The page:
As much Barack Obama may not like to think about it, his time in the Oval Office is ticking down. Somebody else will have the chance to build up our hopes and then send them crashing to the ground. (Or, examined from the other side, confirm once more that the U.S. of A. is heading straight to heck in a hand basket.)
So, three years out a poll is taking the temperature of residents of Iowa, a state with a large and early voice in which candidates square off in the general election.
The tale of the tape is very friendly for two possibles: Hillary Clinton, who is favored by 89 percent of Iowa Democrats, and Paul Ryan, who records a 73 percent favorability rating.
Yet, what the polls give to Clinton, they also take away:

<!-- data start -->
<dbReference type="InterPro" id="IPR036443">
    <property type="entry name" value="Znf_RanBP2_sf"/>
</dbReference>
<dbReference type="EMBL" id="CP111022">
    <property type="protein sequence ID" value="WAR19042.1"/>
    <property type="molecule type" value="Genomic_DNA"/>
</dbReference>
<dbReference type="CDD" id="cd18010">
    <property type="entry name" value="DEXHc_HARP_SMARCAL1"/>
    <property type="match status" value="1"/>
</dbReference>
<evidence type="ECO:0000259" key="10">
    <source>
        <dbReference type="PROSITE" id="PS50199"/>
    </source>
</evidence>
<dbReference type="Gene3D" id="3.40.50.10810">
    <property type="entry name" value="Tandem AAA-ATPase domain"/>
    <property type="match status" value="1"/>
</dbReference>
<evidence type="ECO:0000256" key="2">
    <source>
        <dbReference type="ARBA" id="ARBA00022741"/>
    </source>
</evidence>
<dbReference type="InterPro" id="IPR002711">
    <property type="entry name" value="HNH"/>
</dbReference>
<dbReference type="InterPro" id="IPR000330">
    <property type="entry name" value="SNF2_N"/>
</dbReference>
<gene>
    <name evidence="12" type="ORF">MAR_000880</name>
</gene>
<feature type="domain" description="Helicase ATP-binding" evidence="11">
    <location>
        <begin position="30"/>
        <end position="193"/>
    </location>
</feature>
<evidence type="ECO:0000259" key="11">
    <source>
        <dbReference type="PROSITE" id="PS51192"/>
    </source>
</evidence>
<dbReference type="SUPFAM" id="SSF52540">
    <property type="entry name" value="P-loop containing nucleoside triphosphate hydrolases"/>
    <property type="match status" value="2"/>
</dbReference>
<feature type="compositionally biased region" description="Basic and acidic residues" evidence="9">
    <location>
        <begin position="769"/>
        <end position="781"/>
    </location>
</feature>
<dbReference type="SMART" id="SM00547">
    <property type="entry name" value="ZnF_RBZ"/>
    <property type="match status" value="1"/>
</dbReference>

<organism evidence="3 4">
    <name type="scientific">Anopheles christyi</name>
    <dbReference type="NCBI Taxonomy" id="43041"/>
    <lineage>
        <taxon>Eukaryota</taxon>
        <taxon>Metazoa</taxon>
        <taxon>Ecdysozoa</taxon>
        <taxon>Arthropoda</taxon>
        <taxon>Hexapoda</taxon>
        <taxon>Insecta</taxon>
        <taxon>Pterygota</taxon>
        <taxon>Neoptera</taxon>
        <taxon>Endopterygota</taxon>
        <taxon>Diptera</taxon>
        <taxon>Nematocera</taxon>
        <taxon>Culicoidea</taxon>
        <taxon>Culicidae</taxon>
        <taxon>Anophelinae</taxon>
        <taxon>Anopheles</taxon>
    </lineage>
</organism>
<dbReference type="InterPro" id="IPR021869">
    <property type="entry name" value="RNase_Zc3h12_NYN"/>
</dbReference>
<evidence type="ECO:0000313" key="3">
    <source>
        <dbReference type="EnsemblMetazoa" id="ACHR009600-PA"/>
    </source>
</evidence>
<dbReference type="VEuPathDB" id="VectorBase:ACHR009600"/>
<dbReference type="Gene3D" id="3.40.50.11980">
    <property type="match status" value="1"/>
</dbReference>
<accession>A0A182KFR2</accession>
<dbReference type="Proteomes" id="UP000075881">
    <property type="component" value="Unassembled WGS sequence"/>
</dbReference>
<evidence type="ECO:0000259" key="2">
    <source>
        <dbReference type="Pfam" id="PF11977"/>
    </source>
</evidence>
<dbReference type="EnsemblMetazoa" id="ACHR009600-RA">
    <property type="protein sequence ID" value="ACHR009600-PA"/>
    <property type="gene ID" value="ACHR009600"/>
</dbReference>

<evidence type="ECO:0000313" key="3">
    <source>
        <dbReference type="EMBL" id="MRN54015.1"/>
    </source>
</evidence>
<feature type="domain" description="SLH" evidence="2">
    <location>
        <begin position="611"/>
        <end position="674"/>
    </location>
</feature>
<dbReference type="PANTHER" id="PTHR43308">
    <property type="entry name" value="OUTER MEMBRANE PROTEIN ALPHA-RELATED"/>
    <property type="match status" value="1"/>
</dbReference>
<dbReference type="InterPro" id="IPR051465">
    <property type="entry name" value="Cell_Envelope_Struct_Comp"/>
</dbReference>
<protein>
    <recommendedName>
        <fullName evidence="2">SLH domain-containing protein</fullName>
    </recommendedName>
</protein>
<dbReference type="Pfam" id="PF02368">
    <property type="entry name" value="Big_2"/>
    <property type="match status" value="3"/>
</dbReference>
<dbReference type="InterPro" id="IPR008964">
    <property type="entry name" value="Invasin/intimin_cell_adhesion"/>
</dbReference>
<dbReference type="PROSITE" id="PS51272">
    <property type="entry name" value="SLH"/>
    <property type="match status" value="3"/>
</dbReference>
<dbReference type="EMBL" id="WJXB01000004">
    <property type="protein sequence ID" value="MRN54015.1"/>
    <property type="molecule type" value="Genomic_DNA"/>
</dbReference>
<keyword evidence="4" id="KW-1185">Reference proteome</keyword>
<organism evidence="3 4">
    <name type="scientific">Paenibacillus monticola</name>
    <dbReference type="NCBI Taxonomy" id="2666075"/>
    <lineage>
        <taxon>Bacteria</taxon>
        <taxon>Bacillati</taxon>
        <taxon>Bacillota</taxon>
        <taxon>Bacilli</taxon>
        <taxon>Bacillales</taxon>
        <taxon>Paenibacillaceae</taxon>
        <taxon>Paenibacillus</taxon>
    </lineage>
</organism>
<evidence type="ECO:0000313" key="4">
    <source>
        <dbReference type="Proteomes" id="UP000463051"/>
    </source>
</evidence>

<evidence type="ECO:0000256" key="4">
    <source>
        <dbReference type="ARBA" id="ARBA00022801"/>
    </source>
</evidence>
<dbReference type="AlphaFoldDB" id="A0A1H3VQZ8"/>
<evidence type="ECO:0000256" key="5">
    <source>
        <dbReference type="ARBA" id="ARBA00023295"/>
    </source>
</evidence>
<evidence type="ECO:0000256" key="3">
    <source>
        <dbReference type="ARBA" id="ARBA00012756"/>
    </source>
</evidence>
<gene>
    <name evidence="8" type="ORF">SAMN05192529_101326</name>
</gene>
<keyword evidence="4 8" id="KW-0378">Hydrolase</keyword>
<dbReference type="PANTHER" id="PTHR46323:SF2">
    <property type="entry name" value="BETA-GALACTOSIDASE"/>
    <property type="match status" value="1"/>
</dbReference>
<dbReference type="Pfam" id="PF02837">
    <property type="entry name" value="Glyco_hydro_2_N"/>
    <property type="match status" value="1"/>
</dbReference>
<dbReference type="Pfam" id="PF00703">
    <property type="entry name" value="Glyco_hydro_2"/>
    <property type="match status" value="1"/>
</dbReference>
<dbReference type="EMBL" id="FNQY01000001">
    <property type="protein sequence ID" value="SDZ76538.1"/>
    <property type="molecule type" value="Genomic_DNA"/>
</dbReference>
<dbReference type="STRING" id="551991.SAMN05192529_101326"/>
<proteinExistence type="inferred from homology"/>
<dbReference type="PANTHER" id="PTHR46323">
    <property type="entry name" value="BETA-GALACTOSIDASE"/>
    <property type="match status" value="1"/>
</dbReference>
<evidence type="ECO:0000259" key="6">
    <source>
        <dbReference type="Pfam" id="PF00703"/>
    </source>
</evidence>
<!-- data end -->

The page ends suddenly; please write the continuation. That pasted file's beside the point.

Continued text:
“Clinton’s score is eye-popping and shows she is viewed more favorably than any Democrat or Republican by a big margin,” said Jeff Link, an Iowa Democratic operative.
But the poll brings to light another reality: Clinton would likely face a firestorm of opposition from Republicans in Iowa if she runs for president again — a majority of Republicans, 59 percent, have a “very unfavorable” view of her, the most negative rating possible. “That’s a monster number,” pollster J. Ann Selzer said. “Were she to be nominated, there would be a resurgence of this ‘we hate Hillary’ faction that has been dormant.”